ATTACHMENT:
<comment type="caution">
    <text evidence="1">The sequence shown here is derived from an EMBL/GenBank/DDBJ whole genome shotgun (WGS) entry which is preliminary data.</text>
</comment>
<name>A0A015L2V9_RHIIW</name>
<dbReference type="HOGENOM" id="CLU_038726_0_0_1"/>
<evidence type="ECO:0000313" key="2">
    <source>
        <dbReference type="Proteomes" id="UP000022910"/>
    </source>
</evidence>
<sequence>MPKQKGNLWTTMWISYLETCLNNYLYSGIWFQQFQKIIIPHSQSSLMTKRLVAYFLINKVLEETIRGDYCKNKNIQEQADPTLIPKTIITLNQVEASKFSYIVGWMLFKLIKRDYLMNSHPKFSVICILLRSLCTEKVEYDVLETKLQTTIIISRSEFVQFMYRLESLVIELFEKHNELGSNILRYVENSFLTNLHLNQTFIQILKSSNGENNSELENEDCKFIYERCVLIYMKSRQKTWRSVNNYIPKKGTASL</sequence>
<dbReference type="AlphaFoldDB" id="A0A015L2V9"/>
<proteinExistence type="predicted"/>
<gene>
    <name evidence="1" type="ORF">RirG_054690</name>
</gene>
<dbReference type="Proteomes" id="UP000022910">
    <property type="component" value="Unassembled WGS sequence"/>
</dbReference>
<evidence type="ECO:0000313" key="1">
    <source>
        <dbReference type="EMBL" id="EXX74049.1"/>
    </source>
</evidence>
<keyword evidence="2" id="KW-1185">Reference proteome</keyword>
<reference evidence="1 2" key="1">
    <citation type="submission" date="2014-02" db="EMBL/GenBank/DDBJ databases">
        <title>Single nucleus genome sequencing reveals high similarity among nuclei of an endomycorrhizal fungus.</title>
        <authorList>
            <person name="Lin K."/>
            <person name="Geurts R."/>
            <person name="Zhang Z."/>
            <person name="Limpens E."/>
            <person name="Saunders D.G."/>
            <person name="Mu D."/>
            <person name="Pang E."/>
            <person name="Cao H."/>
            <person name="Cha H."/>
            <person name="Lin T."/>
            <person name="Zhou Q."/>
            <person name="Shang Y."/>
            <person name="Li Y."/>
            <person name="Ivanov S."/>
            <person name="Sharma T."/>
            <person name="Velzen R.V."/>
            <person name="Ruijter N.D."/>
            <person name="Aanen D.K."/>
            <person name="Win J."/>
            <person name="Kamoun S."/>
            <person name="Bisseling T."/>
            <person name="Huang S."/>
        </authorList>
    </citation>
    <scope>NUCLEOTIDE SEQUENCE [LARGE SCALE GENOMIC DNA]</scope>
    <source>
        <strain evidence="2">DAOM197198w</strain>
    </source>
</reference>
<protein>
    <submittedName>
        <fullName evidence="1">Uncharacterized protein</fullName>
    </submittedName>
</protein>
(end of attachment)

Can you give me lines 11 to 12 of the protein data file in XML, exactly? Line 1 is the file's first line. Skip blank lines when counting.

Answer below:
<sequence>MPKQKGNLWTTMWISYLETCLNNYLYSGIWFQQFQKIIIPHSQSSLMTKRLVAYFLINKVLEETIRGDYCKNKNIQEQADPTLIPKTIITLNQVEASKFSYIVGWMLFKLIKRDYLMNSHPKFSVICILLRSLCTEKVEYDVLETKLQTTIIISRSEFVQFMYRLESLVIELFEKHNELGSNILRYVENSFLTNLHLNQTFIQILKSSNGENNSELENEDCKFIYERCVLIYMKSRQKTWRSVNNYIPKKGTASL</sequence>
<dbReference type="AlphaFoldDB" id="A0A015L2V9"/>